Sometimes the best way for the team to improve is by improving the individual members, “Do you think what I believe you think of me?” is a simple retrospective for teams up to 6 members. The team members rate each other’s most important contributions to the team and what behaviors or skills impact the team negatively. Recently I facilitated the Do you think what I believe you think of me? retrospective with a high performing team that has been together over three months. Every member of the team learned ways to improve. And to my surprise, the team enjoyed it.
- A table large enough to accommodate all present but small enough to be close.
- Post-it® note pads in two colors and a marker for each person. The markers should be wide enough and the sticky notes big enough to allow people to read the text on the notes from a few feet away.
- A wall or white board to place the created notes
I have written the steps as the narrative of the facilitator with a team comprising of Huey, Dewey, and Louie Duck.
The goal of this retrospective is to discover how well we know each other and ourselves. We will share what we think is the best and what needs work. First we will write down our thoughts and then we will discuss. Confirmation of our understanding by the others is nice, surprises may be even better!
I will not participate this time to allow me to focus on facilitating.
2. Gather information
We will start using the yellow Post-it® notes. For each sticky, write your own initials on the top left corner of the sticky and the initials of the person discussed in the right top corner.
Let’s start with Huey. Write HD on the right top corner of the sticky and your own initials on the top left. Write down the most important contribution Huey makes to the team. Huey, you too, write down your biggest contribution to the team. Write down the first thing that comes to mind. Don’t overthink this. The first thing you think of is often important. You have one minute.
Now let’s write down on a different sticky the one thing Huey could change, stop, or improve to help the team. Same as before: Your initials on the left and HD on the top right. One minute – starting now. I will collect the stickies as you write and put them on the wall for our discussion.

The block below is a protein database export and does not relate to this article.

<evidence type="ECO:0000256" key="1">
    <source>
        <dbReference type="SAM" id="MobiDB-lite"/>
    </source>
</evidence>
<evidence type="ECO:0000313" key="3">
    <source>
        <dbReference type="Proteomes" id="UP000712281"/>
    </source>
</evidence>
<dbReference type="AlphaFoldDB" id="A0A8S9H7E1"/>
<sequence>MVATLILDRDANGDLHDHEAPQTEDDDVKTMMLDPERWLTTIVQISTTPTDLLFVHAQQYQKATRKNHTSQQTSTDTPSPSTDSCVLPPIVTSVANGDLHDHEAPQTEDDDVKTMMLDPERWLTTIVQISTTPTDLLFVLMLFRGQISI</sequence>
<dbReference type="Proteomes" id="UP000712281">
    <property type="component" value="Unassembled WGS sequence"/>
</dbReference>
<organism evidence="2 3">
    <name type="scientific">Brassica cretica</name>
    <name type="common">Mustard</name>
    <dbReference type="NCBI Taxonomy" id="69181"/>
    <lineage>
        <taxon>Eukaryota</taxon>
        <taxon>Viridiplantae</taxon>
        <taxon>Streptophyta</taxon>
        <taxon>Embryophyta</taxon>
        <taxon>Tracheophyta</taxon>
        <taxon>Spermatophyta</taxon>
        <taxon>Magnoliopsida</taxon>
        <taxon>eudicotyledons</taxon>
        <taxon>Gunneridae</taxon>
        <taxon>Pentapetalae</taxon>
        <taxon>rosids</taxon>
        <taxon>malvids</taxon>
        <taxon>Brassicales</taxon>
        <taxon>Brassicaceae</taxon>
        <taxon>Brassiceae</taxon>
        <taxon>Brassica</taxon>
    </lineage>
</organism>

[This sequence is repeated for Dewey, and Louie]
We are almost done. Using the blue Post-it® notes, put your initials on the top left . You have one minute to write what you think the other team members think your biggest contribution is.
Great, the last one. What does the team want you to change? Write it down.
As you can see I have posted your comments grouped by person and for each person the greatest contribution on the right and the opportunities to improve on the left. There is no particular order except that your assumptions of what the others think of you are at the bottom.
Let’s all read and then discuss one column at a time.
After Action Review
Yep. We did a five minute review of the meeting. Did we enjoy it? Was it valuable? What can we do better next time?
What we learned the first time I did this retrospective
- We were spending too much time to come up with the comments. We actually changed this midway during the retro to the one minute time limit described above. ➡ You can always improve, even in the middle of a retrospective.
- Some of us focused on technical aspects others on team behavior. In the After Action Review we thought next time we should set the stage clearly. Now I am not so sure. It is interesting to see what is at the top of people’s mind.
- Some team member contributions were confirmed, but somehow this was the first time we as a team recognized the contribution
- One team member obviously had low confidence. The team appreciated her contribution a lot more than she thought. The team immediately swarmed to support her. The results within days after the retro were unbelievable. Increased confidence and strong practical support from the team.
- The team bonded. Opening up this way creates a bond